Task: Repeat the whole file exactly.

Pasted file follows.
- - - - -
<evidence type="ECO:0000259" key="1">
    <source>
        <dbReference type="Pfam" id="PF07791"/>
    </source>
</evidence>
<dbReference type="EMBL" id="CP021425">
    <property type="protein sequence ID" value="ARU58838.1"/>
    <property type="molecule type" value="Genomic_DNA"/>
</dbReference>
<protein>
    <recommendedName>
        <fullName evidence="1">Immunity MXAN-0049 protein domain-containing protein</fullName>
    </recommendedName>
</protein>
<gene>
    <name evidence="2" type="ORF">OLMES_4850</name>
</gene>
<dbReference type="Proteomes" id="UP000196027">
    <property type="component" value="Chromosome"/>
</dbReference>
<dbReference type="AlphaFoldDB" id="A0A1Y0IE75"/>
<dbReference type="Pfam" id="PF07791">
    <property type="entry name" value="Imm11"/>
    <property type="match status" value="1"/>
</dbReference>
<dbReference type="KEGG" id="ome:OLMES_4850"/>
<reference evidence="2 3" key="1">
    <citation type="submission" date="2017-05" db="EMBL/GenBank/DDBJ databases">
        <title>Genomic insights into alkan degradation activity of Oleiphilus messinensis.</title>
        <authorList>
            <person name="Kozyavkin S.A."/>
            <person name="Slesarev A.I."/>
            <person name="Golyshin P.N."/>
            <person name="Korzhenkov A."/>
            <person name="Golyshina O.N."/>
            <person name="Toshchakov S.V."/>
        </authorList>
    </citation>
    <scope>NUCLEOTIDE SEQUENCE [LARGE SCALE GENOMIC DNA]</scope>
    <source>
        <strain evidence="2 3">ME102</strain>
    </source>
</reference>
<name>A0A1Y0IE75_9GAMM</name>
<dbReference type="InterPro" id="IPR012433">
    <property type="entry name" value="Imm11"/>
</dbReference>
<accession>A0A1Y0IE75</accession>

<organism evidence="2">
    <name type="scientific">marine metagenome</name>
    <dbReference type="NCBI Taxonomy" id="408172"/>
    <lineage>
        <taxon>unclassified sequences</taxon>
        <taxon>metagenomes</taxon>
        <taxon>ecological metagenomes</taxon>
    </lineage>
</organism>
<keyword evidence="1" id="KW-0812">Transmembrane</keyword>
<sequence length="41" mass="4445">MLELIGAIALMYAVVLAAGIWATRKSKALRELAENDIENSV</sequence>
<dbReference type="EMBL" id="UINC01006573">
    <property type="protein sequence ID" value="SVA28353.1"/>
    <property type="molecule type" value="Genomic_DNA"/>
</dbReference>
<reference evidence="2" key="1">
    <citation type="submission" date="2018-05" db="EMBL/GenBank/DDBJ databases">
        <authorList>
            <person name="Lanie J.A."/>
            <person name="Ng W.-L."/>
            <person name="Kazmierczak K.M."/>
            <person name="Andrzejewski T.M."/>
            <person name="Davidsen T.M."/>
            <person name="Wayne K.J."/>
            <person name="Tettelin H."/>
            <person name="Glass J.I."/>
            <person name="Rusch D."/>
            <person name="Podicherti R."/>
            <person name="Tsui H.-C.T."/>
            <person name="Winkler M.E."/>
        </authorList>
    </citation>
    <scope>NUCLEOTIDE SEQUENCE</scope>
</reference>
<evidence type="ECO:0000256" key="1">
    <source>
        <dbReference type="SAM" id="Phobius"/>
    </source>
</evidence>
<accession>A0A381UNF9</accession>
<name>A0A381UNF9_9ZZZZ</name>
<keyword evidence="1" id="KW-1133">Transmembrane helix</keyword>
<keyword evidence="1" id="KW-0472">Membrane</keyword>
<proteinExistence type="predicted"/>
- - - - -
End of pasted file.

<evidence type="ECO:0000259" key="1">
    <source>
        <dbReference type="Pfam" id="PF07791"/>
    </source>
</evidence>
<dbReference type="EMBL" id="CP021425">
    <property type="protein sequence ID" value="ARU58838.1"/>
    <property type="molecule type" value="Genomic_DNA"/>
</dbReference>
<protein>
    <recommendedName>
        <fullName evidence="1">Immunity MXAN-0049 protein domain-containing protein</fullName>
    </recommendedName>
</protein>
<gene>
    <name evidence="2" type="ORF">OLMES_4850</name>
</gene>
<dbReference type="Proteomes" id="UP000196027">
    <property type="component" value="Chromosome"/>
</dbReference>
<dbReference type="AlphaFoldDB" id="A0A1Y0IE75"/>
<dbReference type="Pfam" id="PF07791">
    <property type="entry name" value="Imm11"/>
    <property type="match status" value="1"/>
</dbReference>
<dbReference type="KEGG" id="ome:OLMES_4850"/>
<reference evidence="2 3" key="1">
    <citation type="submission" date="2017-05" db="EMBL/GenBank/DDBJ databases">
        <title>Genomic insights into alkan degradation activity of Oleiphilus messinensis.</title>
        <authorList>
            <person name="Kozyavkin S.A."/>
            <person name="Slesarev A.I."/>
            <person name="Golyshin P.N."/>
            <person name="Korzhenkov A."/>
            <person name="Golyshina O.N."/>
            <person name="Toshchakov S.V."/>
        </authorList>
    </citation>
    <scope>NUCLEOTIDE SEQUENCE [LARGE SCALE GENOMIC DNA]</scope>
    <source>
        <strain evidence="2 3">ME102</strain>
    </source>
</reference>
<name>A0A1Y0IE75_9GAMM</name>
<dbReference type="InterPro" id="IPR012433">
    <property type="entry name" value="Imm11"/>
</dbReference>
<accession>A0A1Y0IE75</accession>

<organism evidence="2">
    <name type="scientific">marine metagenome</name>
    <dbReference type="NCBI Taxonomy" id="408172"/>
    <lineage>
        <taxon>unclassified sequences</taxon>
        <taxon>metagenomes</taxon>
        <taxon>ecological metagenomes</taxon>
    </lineage>
</organism>
<keyword evidence="1" id="KW-0812">Transmembrane</keyword>
<sequence length="41" mass="4445">MLELIGAIALMYAVVLAAGIWATRKSKALRELAENDIENSV</sequence>
<dbReference type="EMBL" id="UINC01006573">
    <property type="protein sequence ID" value="SVA28353.1"/>
    <property type="molecule type" value="Genomic_DNA"/>
</dbReference>
<reference evidence="2" key="1">
    <citation type="submission" date="2018-05" db="EMBL/GenBank/DDBJ databases">
        <authorList>
            <person name="Lanie J.A."/>
            <person name="Ng W.-L."/>
            <person name="Kazmierczak K.M."/>
            <person name="Andrzejewski T.M."/>
            <person name="Davidsen T.M."/>
            <person name="Wayne K.J."/>
            <person name="Tettelin H."/>
            <person name="Glass J.I."/>
            <person name="Rusch D."/>
            <person name="Podicherti R."/>
            <person name="Tsui H.-C.T."/>
            <person name="Winkler M.E."/>
        </authorList>
    </citation>
    <scope>NUCLEOTIDE SEQUENCE</scope>
</reference>
<evidence type="ECO:0000256" key="1">
    <source>
        <dbReference type="SAM" id="Phobius"/>
    </source>
</evidence>
<accession>A0A381UNF9</accession>
<name>A0A381UNF9_9ZZZZ</name>
<keyword evidence="1" id="KW-1133">Transmembrane helix</keyword>
<keyword evidence="1" id="KW-0472">Membrane</keyword>
<proteinExistence type="predicted"/>